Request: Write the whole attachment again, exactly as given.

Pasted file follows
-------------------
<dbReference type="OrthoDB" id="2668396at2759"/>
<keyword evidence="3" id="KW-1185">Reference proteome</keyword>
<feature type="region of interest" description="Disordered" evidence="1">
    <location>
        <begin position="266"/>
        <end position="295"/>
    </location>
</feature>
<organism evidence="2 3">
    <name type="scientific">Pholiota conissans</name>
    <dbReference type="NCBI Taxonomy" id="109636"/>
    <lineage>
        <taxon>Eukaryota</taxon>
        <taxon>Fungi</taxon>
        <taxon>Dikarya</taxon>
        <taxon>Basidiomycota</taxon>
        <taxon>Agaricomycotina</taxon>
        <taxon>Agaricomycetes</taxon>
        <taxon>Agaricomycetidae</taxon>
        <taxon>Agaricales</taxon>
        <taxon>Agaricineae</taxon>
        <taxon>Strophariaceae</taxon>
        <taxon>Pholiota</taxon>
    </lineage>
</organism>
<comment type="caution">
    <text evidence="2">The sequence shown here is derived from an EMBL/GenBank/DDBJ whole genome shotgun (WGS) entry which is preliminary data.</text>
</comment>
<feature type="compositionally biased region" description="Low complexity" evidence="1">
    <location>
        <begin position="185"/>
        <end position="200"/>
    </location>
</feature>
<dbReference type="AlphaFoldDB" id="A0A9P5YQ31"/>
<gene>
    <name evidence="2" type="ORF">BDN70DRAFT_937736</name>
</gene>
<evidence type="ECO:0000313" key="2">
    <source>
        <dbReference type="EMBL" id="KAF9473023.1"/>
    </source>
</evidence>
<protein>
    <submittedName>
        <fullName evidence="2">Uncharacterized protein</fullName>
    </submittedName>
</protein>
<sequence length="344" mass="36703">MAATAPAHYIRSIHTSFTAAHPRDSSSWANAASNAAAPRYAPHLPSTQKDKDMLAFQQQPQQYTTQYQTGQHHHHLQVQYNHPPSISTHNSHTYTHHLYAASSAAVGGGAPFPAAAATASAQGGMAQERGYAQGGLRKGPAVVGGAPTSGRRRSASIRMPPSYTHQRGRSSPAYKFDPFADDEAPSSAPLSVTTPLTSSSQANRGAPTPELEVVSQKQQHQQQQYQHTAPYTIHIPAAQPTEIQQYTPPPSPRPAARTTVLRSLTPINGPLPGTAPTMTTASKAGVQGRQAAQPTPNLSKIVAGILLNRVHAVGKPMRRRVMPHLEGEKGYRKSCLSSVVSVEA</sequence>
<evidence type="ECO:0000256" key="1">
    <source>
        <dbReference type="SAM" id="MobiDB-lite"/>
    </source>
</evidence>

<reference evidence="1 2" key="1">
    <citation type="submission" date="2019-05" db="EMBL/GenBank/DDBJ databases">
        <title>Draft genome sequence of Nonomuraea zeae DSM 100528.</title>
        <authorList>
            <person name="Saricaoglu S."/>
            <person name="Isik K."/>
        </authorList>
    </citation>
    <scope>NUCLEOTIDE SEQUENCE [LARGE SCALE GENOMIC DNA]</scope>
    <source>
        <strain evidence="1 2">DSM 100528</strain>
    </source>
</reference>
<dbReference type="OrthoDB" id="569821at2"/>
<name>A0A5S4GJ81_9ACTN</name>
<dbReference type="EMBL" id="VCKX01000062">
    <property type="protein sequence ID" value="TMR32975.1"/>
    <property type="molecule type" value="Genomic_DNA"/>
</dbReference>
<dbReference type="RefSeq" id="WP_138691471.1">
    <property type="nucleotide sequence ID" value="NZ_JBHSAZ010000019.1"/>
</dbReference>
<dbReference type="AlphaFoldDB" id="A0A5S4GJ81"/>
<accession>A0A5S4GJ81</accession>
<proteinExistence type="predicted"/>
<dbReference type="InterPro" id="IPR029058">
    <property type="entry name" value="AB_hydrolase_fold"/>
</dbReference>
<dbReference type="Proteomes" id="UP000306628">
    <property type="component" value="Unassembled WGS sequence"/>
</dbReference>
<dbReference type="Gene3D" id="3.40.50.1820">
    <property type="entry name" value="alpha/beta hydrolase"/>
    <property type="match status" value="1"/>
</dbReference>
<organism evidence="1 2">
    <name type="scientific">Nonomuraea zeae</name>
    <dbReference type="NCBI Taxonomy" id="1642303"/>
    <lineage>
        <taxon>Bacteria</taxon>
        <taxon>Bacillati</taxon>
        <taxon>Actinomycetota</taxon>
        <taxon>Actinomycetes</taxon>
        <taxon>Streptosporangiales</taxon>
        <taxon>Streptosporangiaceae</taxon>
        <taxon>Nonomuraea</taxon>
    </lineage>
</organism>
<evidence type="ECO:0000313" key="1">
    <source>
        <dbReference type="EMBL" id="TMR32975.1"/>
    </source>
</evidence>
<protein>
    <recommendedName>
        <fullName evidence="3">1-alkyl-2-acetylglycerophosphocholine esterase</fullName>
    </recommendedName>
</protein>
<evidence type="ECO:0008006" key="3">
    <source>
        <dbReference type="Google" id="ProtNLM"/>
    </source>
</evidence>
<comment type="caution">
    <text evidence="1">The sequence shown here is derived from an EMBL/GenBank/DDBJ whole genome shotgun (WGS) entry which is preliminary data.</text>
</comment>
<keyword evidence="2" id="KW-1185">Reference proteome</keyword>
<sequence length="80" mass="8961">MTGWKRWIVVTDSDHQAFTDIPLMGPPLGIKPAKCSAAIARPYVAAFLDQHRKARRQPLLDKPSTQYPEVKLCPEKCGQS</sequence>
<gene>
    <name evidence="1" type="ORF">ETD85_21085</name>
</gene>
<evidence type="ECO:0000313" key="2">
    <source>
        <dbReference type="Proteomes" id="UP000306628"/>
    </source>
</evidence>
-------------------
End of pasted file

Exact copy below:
<dbReference type="OrthoDB" id="2668396at2759"/>
<keyword evidence="3" id="KW-1185">Reference proteome</keyword>
<feature type="region of interest" description="Disordered" evidence="1">
    <location>
        <begin position="266"/>
        <end position="295"/>
    </location>
</feature>
<organism evidence="2 3">
    <name type="scientific">Pholiota conissans</name>
    <dbReference type="NCBI Taxonomy" id="109636"/>
    <lineage>
        <taxon>Eukaryota</taxon>
        <taxon>Fungi</taxon>
        <taxon>Dikarya</taxon>
        <taxon>Basidiomycota</taxon>
        <taxon>Agaricomycotina</taxon>
        <taxon>Agaricomycetes</taxon>
        <taxon>Agaricomycetidae</taxon>
        <taxon>Agaricales</taxon>
        <taxon>Agaricineae</taxon>
        <taxon>Strophariaceae</taxon>
        <taxon>Pholiota</taxon>
    </lineage>
</organism>
<comment type="caution">
    <text evidence="2">The sequence shown here is derived from an EMBL/GenBank/DDBJ whole genome shotgun (WGS) entry which is preliminary data.</text>
</comment>
<feature type="compositionally biased region" description="Low complexity" evidence="1">
    <location>
        <begin position="185"/>
        <end position="200"/>
    </location>
</feature>
<dbReference type="AlphaFoldDB" id="A0A9P5YQ31"/>
<gene>
    <name evidence="2" type="ORF">BDN70DRAFT_937736</name>
</gene>
<evidence type="ECO:0000313" key="2">
    <source>
        <dbReference type="EMBL" id="KAF9473023.1"/>
    </source>
</evidence>
<protein>
    <submittedName>
        <fullName evidence="2">Uncharacterized protein</fullName>
    </submittedName>
</protein>
<sequence length="344" mass="36703">MAATAPAHYIRSIHTSFTAAHPRDSSSWANAASNAAAPRYAPHLPSTQKDKDMLAFQQQPQQYTTQYQTGQHHHHLQVQYNHPPSISTHNSHTYTHHLYAASSAAVGGGAPFPAAAATASAQGGMAQERGYAQGGLRKGPAVVGGAPTSGRRRSASIRMPPSYTHQRGRSSPAYKFDPFADDEAPSSAPLSVTTPLTSSSQANRGAPTPELEVVSQKQQHQQQQYQHTAPYTIHIPAAQPTEIQQYTPPPSPRPAARTTVLRSLTPINGPLPGTAPTMTTASKAGVQGRQAAQPTPNLSKIVAGILLNRVHAVGKPMRRRVMPHLEGEKGYRKSCLSSVVSVEA</sequence>
<evidence type="ECO:0000256" key="1">
    <source>
        <dbReference type="SAM" id="MobiDB-lite"/>
    </source>
</evidence>

<reference evidence="1 2" key="1">
    <citation type="submission" date="2019-05" db="EMBL/GenBank/DDBJ databases">
        <title>Draft genome sequence of Nonomuraea zeae DSM 100528.</title>
        <authorList>
            <person name="Saricaoglu S."/>
            <person name="Isik K."/>
        </authorList>
    </citation>
    <scope>NUCLEOTIDE SEQUENCE [LARGE SCALE GENOMIC DNA]</scope>
    <source>
        <strain evidence="1 2">DSM 100528</strain>
    </source>
</reference>
<dbReference type="OrthoDB" id="569821at2"/>
<name>A0A5S4GJ81_9ACTN</name>
<dbReference type="EMBL" id="VCKX01000062">
    <property type="protein sequence ID" value="TMR32975.1"/>
    <property type="molecule type" value="Genomic_DNA"/>
</dbReference>
<dbReference type="RefSeq" id="WP_138691471.1">
    <property type="nucleotide sequence ID" value="NZ_JBHSAZ010000019.1"/>
</dbReference>
<dbReference type="AlphaFoldDB" id="A0A5S4GJ81"/>
<accession>A0A5S4GJ81</accession>
<proteinExistence type="predicted"/>
<dbReference type="InterPro" id="IPR029058">
    <property type="entry name" value="AB_hydrolase_fold"/>
</dbReference>
<dbReference type="Proteomes" id="UP000306628">
    <property type="component" value="Unassembled WGS sequence"/>
</dbReference>
<dbReference type="Gene3D" id="3.40.50.1820">
    <property type="entry name" value="alpha/beta hydrolase"/>
    <property type="match status" value="1"/>
</dbReference>
<organism evidence="1 2">
    <name type="scientific">Nonomuraea zeae</name>
    <dbReference type="NCBI Taxonomy" id="1642303"/>
    <lineage>
        <taxon>Bacteria</taxon>
        <taxon>Bacillati</taxon>
        <taxon>Actinomycetota</taxon>
        <taxon>Actinomycetes</taxon>
        <taxon>Streptosporangiales</taxon>
        <taxon>Streptosporangiaceae</taxon>
        <taxon>Nonomuraea</taxon>
    </lineage>
</organism>
<evidence type="ECO:0000313" key="1">
    <source>
        <dbReference type="EMBL" id="TMR32975.1"/>
    </source>
</evidence>
<protein>
    <recommendedName>
        <fullName evidence="3">1-alkyl-2-acetylglycerophosphocholine esterase</fullName>
    </recommendedName>
</protein>
<evidence type="ECO:0008006" key="3">
    <source>
        <dbReference type="Google" id="ProtNLM"/>
    </source>
</evidence>
<comment type="caution">
    <text evidence="1">The sequence shown here is derived from an EMBL/GenBank/DDBJ whole genome shotgun (WGS) entry which is preliminary data.</text>
</comment>
<keyword evidence="2" id="KW-1185">Reference proteome</keyword>
<sequence length="80" mass="8961">MTGWKRWIVVTDSDHQAFTDIPLMGPPLGIKPAKCSAAIARPYVAAFLDQHRKARRQPLLDKPSTQYPEVKLCPEKCGQS</sequence>
<gene>
    <name evidence="1" type="ORF">ETD85_21085</name>
</gene>
<evidence type="ECO:0000313" key="2">
    <source>
        <dbReference type="Proteomes" id="UP000306628"/>
    </source>
</evidence>